Sacred Mushroom of Visions Teonanácatl by Ralph Metzner (Ed)
Originally published in 2004 ‘Sacred Mushroom of Visions: Teonanácatl’ is a relatively comprehensive sourcebook on the psilocybin mushroom. The book is edited by Ralph Metzner, who’s history with the psychedelic movement dates back to the Harvard Psilocybin Project. It contains contributions from a wide range of individuals and contains elements of science, theory, history and experiential accounts of the psilocybin experience.
The name Teonanácatl comes from the Nahuatl language of the Aztec people; usually translated as “God’s flesh”, R. Gordon Wasson, the banker who brought the ritual use of psilocybin to the notice of the West, believed it more correctly translated as “wondrous mushroom.” This sets the thrust of the book, which largely takes the view of an entheogenic discourse about the psychedelic.
However, this isn’t to say that the book reads like a religious dialogue. It is split into two parts. Firstly, a collection of essays and extracts from a number of experts from across the field of study. These include words from Metzner himself, Paul Stamets, Rick Doblin and Timothy Leary. They cover such diverse topics as the cultural and psychotherapeutic history of psilocybin, the theories of Terence McKenna (like the Stoned Ape theory,) worldwide distribution, biochemistry and neuropharmacology. From scientific fact through to the speculative and possible.
All these elements make up the motions of the psychedelic movement, especially in regard to psilocybin mushrooms, although it is certainly applicable across the whole psychedelic class. Metzner describes the psychedelic movement as “a loose nonorganised association of shamanistic consciousness explorers, pagan hippie revellers, techno-freaks, and advocates for global cultural evolution, who share a passionate interest in natural and synthetic mind-expanding technologies.” The diversity of fields means that one can find evidence for the movement in a wide variety of disciplines and gain a real insight into how it has spread.
A chapter entitled “The initiation of the ‘High Priest'” is taken from Timothy Leary’s autobiography, entitled, ‘High Priest’. It describes the moment in which the Harvard professor first took magic mushrooms and began his now infamous journey. His use of poetry, capitals, italics and so forth, are the real mark of his writing. The loose style, which reflects the changing nature of the psychedelic experience, beautifully illustrates the great impact Leary felt. Interesting, Rick Doblin also discusses his follow-up studies to the Harvard Psilocybin Project’s research from the early Sixties; this gives the book a wonderful cyclical feel that binds the recent history together.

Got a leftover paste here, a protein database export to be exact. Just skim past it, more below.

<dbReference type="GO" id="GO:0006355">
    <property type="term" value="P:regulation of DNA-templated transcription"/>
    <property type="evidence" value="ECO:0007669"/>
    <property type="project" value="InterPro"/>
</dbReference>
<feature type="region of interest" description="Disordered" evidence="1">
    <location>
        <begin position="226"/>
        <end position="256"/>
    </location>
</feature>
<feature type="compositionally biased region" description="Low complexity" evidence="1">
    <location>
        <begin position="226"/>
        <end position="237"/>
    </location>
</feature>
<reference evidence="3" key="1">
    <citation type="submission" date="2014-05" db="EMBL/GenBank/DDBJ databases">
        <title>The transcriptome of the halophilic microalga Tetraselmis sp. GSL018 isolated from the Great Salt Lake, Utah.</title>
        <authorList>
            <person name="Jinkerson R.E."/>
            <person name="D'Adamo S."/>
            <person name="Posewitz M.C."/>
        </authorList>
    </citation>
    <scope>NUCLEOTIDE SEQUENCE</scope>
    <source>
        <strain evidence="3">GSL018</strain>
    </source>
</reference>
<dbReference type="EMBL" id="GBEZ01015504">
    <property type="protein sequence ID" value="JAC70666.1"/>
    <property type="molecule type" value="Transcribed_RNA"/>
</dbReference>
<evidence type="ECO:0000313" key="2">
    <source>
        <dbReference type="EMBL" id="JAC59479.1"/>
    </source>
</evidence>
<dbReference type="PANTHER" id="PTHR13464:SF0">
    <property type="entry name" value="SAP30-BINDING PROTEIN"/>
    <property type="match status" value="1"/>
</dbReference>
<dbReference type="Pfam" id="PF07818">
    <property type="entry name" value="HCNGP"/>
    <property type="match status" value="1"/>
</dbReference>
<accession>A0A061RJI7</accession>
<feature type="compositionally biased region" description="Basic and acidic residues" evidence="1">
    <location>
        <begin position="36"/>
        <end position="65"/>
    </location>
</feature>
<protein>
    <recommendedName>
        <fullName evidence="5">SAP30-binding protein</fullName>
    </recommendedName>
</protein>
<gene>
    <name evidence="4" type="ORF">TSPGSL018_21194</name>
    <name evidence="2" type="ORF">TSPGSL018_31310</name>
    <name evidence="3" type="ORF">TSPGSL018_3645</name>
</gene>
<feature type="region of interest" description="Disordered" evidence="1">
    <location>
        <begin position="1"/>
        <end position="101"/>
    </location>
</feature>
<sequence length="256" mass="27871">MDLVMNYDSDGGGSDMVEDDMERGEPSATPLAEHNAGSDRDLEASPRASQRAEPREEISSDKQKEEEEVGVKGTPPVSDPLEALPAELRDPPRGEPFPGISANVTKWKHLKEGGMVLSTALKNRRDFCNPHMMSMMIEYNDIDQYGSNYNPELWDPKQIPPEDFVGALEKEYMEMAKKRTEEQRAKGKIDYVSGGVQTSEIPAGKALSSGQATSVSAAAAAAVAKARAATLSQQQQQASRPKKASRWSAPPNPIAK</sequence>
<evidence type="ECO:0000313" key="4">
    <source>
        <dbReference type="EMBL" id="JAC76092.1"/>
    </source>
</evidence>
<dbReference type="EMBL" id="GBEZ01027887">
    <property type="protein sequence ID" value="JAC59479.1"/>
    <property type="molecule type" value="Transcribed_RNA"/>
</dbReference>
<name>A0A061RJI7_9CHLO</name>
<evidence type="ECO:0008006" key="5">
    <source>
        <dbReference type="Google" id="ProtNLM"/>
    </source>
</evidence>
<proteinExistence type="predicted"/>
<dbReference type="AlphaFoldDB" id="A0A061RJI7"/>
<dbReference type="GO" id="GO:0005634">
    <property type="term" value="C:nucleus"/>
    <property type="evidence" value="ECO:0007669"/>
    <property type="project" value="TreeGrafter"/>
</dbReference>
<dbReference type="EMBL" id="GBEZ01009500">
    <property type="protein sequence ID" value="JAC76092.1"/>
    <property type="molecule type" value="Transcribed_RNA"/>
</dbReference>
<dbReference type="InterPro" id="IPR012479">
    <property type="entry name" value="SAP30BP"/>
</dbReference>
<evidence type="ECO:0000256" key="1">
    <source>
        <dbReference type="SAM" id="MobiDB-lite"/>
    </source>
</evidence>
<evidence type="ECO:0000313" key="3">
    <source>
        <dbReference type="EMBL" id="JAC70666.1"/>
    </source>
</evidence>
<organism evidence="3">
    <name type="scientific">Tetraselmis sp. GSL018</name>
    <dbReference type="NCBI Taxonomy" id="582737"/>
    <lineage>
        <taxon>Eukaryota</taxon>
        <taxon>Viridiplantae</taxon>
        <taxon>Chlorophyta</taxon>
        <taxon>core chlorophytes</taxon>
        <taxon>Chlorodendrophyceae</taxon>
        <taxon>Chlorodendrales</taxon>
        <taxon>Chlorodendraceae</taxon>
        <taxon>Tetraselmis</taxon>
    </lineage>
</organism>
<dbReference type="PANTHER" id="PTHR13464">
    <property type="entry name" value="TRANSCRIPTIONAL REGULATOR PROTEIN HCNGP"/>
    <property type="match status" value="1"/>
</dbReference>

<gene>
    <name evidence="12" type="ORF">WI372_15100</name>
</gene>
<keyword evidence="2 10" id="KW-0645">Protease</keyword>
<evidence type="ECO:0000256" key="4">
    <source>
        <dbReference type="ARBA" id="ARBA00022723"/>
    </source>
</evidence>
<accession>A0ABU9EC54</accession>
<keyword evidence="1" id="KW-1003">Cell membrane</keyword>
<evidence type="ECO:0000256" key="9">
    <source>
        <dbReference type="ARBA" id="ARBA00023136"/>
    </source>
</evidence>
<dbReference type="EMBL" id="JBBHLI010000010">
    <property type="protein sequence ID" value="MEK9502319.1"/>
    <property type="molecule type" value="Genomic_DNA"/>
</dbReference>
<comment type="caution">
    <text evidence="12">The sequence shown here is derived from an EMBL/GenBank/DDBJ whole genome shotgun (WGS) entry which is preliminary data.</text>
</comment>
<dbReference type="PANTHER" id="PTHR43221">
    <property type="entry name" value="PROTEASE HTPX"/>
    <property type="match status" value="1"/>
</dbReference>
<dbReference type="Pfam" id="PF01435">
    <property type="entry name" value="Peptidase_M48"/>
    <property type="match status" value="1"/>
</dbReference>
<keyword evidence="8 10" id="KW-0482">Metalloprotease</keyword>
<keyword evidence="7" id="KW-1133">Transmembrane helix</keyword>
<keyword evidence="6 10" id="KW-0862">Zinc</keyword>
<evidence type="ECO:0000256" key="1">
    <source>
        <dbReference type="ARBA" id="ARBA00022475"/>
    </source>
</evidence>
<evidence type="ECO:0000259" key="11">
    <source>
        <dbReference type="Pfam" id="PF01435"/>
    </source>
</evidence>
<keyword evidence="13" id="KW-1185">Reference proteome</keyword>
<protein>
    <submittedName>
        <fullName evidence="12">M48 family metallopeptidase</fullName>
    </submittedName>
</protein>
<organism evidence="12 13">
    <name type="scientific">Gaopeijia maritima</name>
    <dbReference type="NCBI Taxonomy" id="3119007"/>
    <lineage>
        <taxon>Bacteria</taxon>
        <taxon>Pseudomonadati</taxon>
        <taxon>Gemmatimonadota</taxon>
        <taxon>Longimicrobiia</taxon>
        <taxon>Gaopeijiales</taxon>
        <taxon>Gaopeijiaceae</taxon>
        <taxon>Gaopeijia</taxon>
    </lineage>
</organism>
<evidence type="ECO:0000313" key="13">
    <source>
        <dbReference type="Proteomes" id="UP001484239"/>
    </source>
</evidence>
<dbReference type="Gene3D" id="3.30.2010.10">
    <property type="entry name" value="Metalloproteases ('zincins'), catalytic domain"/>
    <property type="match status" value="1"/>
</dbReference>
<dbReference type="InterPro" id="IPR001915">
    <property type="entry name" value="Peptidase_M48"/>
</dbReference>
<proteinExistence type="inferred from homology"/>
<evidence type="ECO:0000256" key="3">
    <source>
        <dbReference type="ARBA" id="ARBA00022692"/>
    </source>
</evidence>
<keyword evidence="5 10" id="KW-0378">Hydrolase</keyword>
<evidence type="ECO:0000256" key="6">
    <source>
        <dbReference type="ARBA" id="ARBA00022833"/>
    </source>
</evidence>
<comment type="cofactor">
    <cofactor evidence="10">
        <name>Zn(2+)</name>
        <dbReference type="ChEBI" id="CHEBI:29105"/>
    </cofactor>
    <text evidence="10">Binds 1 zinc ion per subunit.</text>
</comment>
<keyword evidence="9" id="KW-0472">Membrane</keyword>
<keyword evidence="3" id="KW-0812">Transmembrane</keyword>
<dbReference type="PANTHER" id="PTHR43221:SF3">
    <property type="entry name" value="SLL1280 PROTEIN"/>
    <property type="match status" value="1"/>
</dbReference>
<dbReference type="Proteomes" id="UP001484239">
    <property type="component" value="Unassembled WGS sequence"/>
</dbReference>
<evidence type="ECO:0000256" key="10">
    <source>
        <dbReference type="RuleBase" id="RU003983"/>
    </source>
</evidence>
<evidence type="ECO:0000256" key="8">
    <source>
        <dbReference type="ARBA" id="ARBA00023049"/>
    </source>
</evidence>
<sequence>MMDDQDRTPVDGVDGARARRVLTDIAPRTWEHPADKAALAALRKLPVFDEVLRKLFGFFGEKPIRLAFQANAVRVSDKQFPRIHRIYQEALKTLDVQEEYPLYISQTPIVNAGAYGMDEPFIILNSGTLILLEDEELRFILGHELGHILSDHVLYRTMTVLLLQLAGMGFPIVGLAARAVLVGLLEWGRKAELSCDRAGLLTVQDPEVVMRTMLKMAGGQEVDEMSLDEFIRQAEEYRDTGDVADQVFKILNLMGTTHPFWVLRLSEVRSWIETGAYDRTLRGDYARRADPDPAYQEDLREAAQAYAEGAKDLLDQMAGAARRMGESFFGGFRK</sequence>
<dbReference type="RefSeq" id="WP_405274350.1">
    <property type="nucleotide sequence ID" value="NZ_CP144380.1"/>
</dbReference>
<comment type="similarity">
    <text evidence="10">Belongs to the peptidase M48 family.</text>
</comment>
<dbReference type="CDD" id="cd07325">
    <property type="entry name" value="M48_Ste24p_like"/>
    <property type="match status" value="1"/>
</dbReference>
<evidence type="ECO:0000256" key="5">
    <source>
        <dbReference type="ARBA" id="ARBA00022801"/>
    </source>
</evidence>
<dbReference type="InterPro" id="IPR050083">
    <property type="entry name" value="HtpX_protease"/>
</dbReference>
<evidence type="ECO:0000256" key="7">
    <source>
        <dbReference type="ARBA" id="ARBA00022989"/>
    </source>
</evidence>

The second half of the book is made up of first-hand accounts of the psilocybin experience. They are nearly all based in a ritualistic, entheogenic setting and make use of the shamanic understanding throughout. The legacy of Carlos Castaneda, his language and ideas, are constantly catapulted into your mind without even the mention of his name. Lizards, desert settings, animorphing and separate realities are essential elements in the tales. However, each narrative has a very personal aspect that perfectly individuates the psychedelic experience.
Abraham L. described his experiences in a group ritual situation, in which his own experience was perceived as impinging on that of the others: “I was experiencing true madness, yet I was comfortable with it. I realized I was lying in a separate room from the group because of my madness, in the same way people are placed in asylums so their madness won’t bother other people. I felt a connection with inmates in psychiatric wards working through similar processes.”
Interestingly, Abraham L. goes onto to talk about working with people who were fostering conversation between Arabs and Jews several years later. The idea of division is laced into the psychedelic experience on many levels and the best writing on the topic tends to lend great credence to this as a literary device. From social divisions, which have a Foucauldian ring, to the great paradox of Self and Other, they are the great predicaments of consciousness.
One gets the impression when finishing the ‘Sacred Mushroom of Visions’ that the many dimensions of psilocybin offer humanity a truly wonderful gift; for personal experience, for scientific research and as a light through which the environmental discourse of the modern age can be shone. If you have an interest, indeed a belief, in entheogenic, empathogenic (as many of the narratives elude to,) shamanism or simply mycology, then this book is a must for your shelf.